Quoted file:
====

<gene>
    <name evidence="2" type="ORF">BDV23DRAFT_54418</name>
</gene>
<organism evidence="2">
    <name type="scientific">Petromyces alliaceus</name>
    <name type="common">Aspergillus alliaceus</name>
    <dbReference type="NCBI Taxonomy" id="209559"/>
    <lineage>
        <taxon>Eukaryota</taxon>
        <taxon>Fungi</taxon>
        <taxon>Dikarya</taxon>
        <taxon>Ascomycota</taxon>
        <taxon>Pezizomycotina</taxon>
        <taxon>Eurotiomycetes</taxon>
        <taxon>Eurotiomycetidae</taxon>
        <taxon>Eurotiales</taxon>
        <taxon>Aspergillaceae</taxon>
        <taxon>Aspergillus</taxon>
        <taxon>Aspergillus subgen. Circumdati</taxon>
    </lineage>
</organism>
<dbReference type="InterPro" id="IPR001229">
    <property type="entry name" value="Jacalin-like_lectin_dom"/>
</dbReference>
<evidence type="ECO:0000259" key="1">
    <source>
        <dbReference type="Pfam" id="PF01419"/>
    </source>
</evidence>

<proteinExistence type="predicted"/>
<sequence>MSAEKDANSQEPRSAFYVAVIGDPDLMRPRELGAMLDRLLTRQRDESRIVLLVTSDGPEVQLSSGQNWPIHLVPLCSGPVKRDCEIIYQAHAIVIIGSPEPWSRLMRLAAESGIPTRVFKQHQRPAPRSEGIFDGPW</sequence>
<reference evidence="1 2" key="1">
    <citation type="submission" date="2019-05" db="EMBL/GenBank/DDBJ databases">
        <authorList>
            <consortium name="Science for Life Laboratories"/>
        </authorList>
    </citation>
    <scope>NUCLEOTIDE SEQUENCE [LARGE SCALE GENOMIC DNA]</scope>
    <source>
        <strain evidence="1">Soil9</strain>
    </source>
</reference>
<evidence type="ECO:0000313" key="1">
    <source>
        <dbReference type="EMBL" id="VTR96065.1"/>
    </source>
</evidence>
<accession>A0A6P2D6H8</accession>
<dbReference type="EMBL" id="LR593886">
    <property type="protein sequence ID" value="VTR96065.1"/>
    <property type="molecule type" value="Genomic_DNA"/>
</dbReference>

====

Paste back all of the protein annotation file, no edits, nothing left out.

<gene>
    <name evidence="2" type="ORF">BDV23DRAFT_54418</name>
</gene>
<organism evidence="2">
    <name type="scientific">Petromyces alliaceus</name>
    <name type="common">Aspergillus alliaceus</name>
    <dbReference type="NCBI Taxonomy" id="209559"/>
    <lineage>
        <taxon>Eukaryota</taxon>
        <taxon>Fungi</taxon>
        <taxon>Dikarya</taxon>
        <taxon>Ascomycota</taxon>
        <taxon>Pezizomycotina</taxon>
        <taxon>Eurotiomycetes</taxon>
        <taxon>Eurotiomycetidae</taxon>
        <taxon>Eurotiales</taxon>
        <taxon>Aspergillaceae</taxon>
        <taxon>Aspergillus</taxon>
        <taxon>Aspergillus subgen. Circumdati</taxon>
    </lineage>
</organism>
<dbReference type="InterPro" id="IPR001229">
    <property type="entry name" value="Jacalin-like_lectin_dom"/>
</dbReference>
<evidence type="ECO:0000259" key="1">
    <source>
        <dbReference type="Pfam" id="PF01419"/>
    </source>
</evidence>

<proteinExistence type="predicted"/>
<sequence>MSAEKDANSQEPRSAFYVAVIGDPDLMRPRELGAMLDRLLTRQRDESRIVLLVTSDGPEVQLSSGQNWPIHLVPLCSGPVKRDCEIIYQAHAIVIIGSPEPWSRLMRLAAESGIPTRVFKQHQRPAPRSEGIFDGPW</sequence>
<reference evidence="1 2" key="1">
    <citation type="submission" date="2019-05" db="EMBL/GenBank/DDBJ databases">
        <authorList>
            <consortium name="Science for Life Laboratories"/>
        </authorList>
    </citation>
    <scope>NUCLEOTIDE SEQUENCE [LARGE SCALE GENOMIC DNA]</scope>
    <source>
        <strain evidence="1">Soil9</strain>
    </source>
</reference>
<evidence type="ECO:0000313" key="1">
    <source>
        <dbReference type="EMBL" id="VTR96065.1"/>
    </source>
</evidence>
<accession>A0A6P2D6H8</accession>
<dbReference type="EMBL" id="LR593886">
    <property type="protein sequence ID" value="VTR96065.1"/>
    <property type="molecule type" value="Genomic_DNA"/>
</dbReference>